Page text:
I brought some of the plants with me when we moved. I only took the most beloved plants and shrubs, those that mattered most to me. It was those plants and shrubs that where given to me by people that means a lot to me, some plants I bought on trips or special places with many memories attached to them. But I had to leave behind most of the plants, and there are many old friends that I miss. I took a last slow walk through the garden before we left the house for the last time, I kind of said goodbye to those left behind. (I know that they are just plants, but I talk to them anyway). I console myself with that the garden lives on, because the property was purchased by a couple with a large garden interest. And the lovely lady who purchased the property assured me that I could come back at any time. So, now the garden brings joy to others and I keep my garden in my memory.

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Comments 22 comments

carrie450 profile image

carrie450 6 years ago from Winnipeg, Canada

I can see why you miss your garden thougtforce. It is absolutely beautiful. I can see all of the hard work it must have been. What a nice seating area to have coffee and hear nothing the birds in the morning or watch the stars at night. A wonderful place to meditate.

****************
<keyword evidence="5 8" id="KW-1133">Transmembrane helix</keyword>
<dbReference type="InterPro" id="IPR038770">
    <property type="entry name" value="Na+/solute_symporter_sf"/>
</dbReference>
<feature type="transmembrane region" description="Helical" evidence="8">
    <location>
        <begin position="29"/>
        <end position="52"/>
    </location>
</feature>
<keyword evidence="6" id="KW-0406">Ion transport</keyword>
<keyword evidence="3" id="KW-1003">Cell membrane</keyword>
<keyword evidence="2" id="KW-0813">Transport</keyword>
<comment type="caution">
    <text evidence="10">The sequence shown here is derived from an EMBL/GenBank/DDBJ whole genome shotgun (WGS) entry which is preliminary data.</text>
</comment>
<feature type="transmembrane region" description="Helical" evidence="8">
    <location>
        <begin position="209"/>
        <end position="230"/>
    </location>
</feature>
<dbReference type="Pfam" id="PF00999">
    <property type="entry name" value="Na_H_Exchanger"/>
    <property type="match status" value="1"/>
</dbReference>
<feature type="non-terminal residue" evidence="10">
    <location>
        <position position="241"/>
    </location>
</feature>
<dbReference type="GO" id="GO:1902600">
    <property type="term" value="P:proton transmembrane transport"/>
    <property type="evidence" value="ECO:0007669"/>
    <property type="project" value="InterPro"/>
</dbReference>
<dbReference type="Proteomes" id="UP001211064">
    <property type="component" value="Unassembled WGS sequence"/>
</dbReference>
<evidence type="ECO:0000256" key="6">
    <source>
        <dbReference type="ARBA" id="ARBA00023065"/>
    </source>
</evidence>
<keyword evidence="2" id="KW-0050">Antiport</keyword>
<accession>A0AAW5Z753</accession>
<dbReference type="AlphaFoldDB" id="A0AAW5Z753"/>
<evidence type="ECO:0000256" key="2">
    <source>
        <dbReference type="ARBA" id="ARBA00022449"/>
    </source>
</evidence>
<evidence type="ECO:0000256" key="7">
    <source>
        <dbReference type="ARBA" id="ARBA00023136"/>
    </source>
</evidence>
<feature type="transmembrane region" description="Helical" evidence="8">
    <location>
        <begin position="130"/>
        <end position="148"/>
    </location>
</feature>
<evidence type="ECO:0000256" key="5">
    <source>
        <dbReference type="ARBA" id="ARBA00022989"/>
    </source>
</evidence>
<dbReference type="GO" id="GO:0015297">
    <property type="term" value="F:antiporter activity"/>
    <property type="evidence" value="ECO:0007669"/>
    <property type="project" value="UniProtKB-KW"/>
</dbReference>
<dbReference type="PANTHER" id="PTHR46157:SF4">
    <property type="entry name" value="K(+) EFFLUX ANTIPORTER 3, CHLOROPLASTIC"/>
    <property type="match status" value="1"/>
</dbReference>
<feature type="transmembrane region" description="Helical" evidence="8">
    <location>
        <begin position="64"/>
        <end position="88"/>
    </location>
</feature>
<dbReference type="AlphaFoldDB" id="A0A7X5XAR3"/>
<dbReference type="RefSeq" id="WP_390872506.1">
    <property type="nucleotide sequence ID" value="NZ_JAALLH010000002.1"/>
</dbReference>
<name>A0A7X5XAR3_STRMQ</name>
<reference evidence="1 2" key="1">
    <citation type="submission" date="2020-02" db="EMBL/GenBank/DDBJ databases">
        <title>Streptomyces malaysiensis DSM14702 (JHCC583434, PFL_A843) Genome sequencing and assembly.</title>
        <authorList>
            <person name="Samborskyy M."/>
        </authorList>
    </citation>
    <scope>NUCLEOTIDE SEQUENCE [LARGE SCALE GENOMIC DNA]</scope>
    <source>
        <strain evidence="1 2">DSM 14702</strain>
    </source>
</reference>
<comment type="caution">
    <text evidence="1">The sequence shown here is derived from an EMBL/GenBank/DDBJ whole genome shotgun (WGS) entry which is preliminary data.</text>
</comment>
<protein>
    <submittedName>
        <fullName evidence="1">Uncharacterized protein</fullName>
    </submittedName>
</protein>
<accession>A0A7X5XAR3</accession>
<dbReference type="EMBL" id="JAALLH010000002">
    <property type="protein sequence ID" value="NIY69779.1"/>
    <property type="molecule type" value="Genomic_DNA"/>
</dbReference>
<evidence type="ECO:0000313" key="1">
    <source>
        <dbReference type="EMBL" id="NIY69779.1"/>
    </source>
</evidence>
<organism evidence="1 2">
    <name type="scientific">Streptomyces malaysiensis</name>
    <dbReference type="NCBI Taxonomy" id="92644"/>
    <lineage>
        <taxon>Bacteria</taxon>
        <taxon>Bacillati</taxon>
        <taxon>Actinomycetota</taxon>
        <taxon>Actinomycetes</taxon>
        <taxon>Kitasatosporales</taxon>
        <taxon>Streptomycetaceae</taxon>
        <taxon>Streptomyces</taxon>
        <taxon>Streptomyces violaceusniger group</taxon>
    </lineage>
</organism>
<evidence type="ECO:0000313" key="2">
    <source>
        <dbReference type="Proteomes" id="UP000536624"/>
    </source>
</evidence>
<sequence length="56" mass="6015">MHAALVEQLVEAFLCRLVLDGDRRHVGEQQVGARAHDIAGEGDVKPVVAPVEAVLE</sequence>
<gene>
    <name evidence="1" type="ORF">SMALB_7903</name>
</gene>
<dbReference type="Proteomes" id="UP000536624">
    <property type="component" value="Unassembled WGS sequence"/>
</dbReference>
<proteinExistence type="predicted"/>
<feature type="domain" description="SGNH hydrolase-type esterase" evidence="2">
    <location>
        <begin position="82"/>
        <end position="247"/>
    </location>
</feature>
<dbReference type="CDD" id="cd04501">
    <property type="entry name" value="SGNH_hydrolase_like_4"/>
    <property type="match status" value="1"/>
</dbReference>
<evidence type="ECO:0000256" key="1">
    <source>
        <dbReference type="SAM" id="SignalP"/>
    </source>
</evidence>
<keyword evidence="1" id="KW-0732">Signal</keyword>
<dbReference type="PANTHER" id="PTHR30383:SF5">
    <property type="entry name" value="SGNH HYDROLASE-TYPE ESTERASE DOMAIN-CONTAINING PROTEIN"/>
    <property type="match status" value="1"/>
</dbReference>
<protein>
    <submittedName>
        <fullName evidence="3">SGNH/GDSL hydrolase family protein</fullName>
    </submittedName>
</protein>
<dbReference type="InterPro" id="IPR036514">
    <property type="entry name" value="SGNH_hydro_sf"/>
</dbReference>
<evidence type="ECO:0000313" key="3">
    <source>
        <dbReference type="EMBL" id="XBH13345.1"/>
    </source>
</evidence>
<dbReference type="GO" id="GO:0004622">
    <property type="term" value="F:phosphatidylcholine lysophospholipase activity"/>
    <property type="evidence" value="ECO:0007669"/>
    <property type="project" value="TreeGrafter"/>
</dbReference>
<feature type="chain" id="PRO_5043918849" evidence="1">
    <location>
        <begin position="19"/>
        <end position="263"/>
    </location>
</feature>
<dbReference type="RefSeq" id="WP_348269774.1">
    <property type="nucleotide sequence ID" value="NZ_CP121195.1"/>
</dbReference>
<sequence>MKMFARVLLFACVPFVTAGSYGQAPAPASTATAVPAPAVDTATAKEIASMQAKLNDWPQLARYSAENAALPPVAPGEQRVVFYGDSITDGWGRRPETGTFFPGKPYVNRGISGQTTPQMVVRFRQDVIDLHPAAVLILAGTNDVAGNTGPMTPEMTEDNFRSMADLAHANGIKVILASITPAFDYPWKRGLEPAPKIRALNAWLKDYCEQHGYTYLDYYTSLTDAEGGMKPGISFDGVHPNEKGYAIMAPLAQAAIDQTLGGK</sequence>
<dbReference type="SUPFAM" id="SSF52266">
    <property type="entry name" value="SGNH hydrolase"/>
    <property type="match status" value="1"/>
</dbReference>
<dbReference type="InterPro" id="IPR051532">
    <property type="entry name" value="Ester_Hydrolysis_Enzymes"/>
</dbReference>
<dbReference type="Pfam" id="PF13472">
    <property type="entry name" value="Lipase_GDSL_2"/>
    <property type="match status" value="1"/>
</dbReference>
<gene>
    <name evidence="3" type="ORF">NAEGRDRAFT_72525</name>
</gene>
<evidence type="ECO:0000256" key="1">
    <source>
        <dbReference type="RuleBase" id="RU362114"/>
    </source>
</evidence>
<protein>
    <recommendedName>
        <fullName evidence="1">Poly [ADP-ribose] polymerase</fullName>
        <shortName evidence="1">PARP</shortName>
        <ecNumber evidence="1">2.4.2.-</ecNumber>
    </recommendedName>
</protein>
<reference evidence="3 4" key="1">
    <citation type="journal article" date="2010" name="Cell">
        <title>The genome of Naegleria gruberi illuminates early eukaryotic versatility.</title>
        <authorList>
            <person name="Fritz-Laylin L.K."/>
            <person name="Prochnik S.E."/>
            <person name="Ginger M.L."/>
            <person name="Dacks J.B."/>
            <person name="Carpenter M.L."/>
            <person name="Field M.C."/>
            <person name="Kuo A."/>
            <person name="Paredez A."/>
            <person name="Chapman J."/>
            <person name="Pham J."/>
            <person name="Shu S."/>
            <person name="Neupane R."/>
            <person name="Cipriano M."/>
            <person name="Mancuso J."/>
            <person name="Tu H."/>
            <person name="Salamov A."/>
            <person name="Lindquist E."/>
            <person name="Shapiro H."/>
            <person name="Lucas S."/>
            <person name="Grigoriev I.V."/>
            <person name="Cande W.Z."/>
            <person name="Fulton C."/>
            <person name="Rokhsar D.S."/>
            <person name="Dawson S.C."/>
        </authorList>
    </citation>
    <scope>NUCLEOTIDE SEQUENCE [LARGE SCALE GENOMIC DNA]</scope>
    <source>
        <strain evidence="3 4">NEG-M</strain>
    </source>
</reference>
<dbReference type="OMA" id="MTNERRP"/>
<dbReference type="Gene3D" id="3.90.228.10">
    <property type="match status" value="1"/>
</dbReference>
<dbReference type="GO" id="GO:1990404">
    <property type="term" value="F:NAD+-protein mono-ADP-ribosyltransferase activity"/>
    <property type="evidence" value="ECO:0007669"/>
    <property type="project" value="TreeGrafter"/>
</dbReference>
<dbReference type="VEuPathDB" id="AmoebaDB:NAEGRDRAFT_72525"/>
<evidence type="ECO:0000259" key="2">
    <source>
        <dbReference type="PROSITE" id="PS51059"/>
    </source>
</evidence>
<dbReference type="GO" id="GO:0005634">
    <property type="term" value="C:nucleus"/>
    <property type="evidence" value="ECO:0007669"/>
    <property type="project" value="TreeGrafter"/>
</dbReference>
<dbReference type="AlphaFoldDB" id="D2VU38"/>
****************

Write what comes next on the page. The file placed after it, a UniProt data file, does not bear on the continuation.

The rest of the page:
thougtforce profile image

thougtforce 6 years ago from Sweden Author

Hi carrie, Yes it is a place to relax and find peace! We spend many hours in that garden, but I think it is both relaxing and fun to work in the garden. It is pure meditation to dig! Thanks for your kind comment!

MartieCoetser profile image

MartieCoetser 6 years ago from South Africa

I can so much relate to this. I had to leave my garden too - it was so hard. But after missing one for 13 years I once again got the opportunity to create one. And I'm enjoying it more than the 1st one. Great-great hub - your garden was beautiful!

thougtforce profile image

thougtforce 6 years ago from Sweden Author

Martie, yes it is hard to leave a garden, but as you say, there are other gardens! I also see it as an useful and fun experience! Glad to hear of your new garden too, and I know what you mean, I also have a new garden that I still just look at and try to figure what the site is suitable for. After one year it begins to clear, and I look forward to next spring. Every house and garden has its own atmosphere! Glad to see you, and thanks for stopping by!

LillyGrillzit profile image

LillyGrillzit 6 years ago from The River Valley, Arkansas

dear thoughtforce, I am with you 100%. In one rental I lived in, I spent much angst in my yard. I created a beautiful yard. I still do drive-bys to see how it is doing 6 years later. Thanks for sharing the love of gardening, and I am happy you have the photos to remind you of the beauty and love of your gardens